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Sulpician Meditation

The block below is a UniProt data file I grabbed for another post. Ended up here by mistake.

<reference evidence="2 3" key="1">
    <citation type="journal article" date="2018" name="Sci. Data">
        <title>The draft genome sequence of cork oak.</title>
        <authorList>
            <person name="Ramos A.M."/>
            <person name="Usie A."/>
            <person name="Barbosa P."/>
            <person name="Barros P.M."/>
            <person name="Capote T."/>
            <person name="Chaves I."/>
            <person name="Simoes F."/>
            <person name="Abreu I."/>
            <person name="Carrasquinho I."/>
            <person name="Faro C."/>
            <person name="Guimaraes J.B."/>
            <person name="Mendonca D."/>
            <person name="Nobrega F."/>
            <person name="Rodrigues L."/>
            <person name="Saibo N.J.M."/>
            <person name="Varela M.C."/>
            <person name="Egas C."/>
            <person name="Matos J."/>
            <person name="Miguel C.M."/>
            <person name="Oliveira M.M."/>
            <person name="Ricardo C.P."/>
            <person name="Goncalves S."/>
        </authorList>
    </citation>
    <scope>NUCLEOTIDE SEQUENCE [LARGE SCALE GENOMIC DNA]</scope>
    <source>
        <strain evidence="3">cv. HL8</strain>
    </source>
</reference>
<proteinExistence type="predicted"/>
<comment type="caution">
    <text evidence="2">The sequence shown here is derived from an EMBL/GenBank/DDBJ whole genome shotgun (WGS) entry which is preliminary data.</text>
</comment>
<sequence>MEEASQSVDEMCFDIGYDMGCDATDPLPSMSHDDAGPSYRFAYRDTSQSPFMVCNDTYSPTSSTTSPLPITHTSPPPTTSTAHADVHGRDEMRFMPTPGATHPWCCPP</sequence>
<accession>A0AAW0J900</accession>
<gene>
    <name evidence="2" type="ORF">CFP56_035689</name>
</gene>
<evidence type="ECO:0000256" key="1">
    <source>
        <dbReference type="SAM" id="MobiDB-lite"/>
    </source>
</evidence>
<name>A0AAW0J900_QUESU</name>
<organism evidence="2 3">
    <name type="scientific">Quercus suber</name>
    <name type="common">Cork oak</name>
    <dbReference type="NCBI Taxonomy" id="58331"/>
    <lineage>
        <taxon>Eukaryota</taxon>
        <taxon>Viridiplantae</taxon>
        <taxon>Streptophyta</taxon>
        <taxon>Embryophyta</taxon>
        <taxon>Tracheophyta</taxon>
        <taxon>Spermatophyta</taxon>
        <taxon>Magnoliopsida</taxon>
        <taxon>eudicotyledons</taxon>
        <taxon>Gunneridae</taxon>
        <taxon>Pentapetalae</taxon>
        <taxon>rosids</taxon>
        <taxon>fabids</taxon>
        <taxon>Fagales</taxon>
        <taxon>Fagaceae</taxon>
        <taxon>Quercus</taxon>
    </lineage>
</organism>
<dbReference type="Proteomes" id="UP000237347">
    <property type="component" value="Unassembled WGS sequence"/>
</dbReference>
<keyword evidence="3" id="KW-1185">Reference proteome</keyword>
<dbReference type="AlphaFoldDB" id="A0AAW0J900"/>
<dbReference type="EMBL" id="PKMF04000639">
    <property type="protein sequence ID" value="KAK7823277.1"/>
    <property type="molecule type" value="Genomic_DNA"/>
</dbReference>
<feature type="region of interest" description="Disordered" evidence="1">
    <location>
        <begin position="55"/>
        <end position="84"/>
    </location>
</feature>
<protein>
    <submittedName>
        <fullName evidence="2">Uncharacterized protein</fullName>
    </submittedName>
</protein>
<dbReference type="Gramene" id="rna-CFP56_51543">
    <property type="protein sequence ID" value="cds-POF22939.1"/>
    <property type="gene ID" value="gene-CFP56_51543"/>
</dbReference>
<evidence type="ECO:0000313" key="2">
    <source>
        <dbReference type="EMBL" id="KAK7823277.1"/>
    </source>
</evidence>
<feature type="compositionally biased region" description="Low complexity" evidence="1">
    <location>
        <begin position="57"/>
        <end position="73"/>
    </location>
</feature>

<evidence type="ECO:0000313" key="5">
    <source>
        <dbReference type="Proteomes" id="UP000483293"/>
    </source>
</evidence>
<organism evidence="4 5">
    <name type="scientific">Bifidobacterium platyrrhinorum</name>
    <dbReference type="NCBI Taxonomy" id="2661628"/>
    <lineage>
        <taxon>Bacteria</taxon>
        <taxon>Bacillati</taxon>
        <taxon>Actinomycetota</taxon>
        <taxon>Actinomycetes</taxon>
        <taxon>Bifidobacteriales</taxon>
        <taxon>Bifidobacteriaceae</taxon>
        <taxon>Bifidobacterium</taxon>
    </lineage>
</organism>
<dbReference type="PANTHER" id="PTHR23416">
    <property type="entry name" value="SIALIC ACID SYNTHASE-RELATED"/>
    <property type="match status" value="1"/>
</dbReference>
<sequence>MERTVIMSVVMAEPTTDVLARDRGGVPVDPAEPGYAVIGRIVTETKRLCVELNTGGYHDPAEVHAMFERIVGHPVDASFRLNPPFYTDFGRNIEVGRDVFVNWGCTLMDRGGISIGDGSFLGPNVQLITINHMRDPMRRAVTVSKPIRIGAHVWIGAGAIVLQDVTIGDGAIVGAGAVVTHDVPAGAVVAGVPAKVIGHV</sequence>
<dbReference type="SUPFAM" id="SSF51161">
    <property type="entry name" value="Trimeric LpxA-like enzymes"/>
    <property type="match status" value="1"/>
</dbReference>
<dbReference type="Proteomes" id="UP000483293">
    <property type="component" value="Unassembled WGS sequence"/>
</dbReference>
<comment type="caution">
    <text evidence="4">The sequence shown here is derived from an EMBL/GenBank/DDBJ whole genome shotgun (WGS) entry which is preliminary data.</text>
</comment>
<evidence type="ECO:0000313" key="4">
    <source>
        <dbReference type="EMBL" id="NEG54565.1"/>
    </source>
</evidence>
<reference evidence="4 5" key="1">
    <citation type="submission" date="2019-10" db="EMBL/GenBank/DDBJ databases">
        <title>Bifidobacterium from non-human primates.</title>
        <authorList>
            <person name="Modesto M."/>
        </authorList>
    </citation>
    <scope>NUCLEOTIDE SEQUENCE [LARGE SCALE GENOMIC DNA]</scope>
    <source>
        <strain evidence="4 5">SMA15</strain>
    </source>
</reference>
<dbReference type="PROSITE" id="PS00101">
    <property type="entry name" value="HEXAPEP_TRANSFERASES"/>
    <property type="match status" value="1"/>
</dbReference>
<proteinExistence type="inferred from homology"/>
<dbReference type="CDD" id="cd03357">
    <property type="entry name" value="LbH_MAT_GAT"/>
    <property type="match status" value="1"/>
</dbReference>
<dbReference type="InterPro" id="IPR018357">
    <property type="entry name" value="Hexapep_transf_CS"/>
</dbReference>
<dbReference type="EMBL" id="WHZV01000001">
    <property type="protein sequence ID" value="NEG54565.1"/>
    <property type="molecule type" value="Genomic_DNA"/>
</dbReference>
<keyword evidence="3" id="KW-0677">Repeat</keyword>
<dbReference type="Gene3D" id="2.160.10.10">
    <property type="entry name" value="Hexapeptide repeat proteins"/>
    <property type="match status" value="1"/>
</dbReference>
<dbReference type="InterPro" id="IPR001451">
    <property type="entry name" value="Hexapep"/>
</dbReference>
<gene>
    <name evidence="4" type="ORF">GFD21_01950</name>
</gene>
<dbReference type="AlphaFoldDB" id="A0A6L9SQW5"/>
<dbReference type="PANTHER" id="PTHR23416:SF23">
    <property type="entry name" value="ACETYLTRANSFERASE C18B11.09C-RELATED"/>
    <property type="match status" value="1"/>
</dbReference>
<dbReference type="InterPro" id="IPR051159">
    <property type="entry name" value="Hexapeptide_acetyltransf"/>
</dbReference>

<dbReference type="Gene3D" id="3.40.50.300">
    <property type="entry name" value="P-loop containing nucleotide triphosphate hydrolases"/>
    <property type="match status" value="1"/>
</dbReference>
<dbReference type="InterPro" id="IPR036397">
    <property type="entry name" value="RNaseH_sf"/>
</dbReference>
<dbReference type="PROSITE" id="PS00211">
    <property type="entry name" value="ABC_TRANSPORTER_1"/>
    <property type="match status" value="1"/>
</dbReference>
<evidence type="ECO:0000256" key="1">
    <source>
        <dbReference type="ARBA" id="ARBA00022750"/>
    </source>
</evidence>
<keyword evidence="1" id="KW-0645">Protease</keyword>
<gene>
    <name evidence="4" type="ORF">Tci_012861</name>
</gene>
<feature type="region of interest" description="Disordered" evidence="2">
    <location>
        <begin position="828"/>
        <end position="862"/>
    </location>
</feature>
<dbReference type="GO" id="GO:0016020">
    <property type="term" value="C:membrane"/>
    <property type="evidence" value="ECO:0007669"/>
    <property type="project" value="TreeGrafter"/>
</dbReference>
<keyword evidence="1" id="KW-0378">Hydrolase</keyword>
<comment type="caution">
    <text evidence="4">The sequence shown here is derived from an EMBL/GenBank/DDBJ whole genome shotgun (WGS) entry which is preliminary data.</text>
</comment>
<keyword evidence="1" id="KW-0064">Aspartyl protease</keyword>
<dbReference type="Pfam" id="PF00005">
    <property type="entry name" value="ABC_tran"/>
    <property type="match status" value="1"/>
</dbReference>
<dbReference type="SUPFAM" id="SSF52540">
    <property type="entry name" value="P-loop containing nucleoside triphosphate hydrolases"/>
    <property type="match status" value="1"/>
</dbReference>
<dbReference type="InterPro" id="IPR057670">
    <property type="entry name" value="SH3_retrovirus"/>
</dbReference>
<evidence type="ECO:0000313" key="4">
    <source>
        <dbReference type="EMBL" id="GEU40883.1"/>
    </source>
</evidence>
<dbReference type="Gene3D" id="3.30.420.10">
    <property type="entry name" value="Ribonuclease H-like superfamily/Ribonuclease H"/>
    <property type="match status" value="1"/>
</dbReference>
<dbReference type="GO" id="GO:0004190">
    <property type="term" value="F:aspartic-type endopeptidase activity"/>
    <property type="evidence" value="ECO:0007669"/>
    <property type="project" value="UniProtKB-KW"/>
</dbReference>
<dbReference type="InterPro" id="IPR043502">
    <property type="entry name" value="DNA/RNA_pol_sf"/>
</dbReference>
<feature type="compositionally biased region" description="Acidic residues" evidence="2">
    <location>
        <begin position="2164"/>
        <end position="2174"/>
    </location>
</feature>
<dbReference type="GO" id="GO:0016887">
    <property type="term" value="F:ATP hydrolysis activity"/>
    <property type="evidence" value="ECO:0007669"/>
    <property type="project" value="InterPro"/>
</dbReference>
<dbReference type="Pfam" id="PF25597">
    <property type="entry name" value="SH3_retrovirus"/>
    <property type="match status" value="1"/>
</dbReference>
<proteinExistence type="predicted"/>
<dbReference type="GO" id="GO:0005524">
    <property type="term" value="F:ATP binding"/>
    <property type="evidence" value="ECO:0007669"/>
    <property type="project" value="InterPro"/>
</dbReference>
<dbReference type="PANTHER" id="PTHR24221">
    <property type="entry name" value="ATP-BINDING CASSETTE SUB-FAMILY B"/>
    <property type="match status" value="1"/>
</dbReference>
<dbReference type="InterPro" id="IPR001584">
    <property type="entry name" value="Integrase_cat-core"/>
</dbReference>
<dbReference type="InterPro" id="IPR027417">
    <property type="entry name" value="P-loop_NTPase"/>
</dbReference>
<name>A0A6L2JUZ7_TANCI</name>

A method of meditation adopted by the inmates at the Society of Saint-Sulpice in Paris, France, based on the teaching of the French mystic Jean-Jacques Olier (1608-57). Olier was suddenly struck blind and when he regained his sight in a seemingly miraculous fashion he was impelled toward a more spiritual view of life. He founded the seminary of Saint-Solpice and developed his method of meditation which consists of three seemingly simple acts; communion (Jesus in the heart); cooperation (Jesus in the hands); adoration (Jesus before the eyes). The soul draws near to Jesus, opens itself to Him and submits its active will to Him. These three Sulpician meditative acts have obvious parallels with the Indian systems of Jñāna, Karma, and Bhakti Yoga respectively, which seem to be combined in the Bhagavad-Gītā (as they are by the Sulpicians) into a single yogic discipline, usually called rājā yoga, although with either Krishna (Sk. Krsna) or some other deity, rather than Jesus, as their focus.


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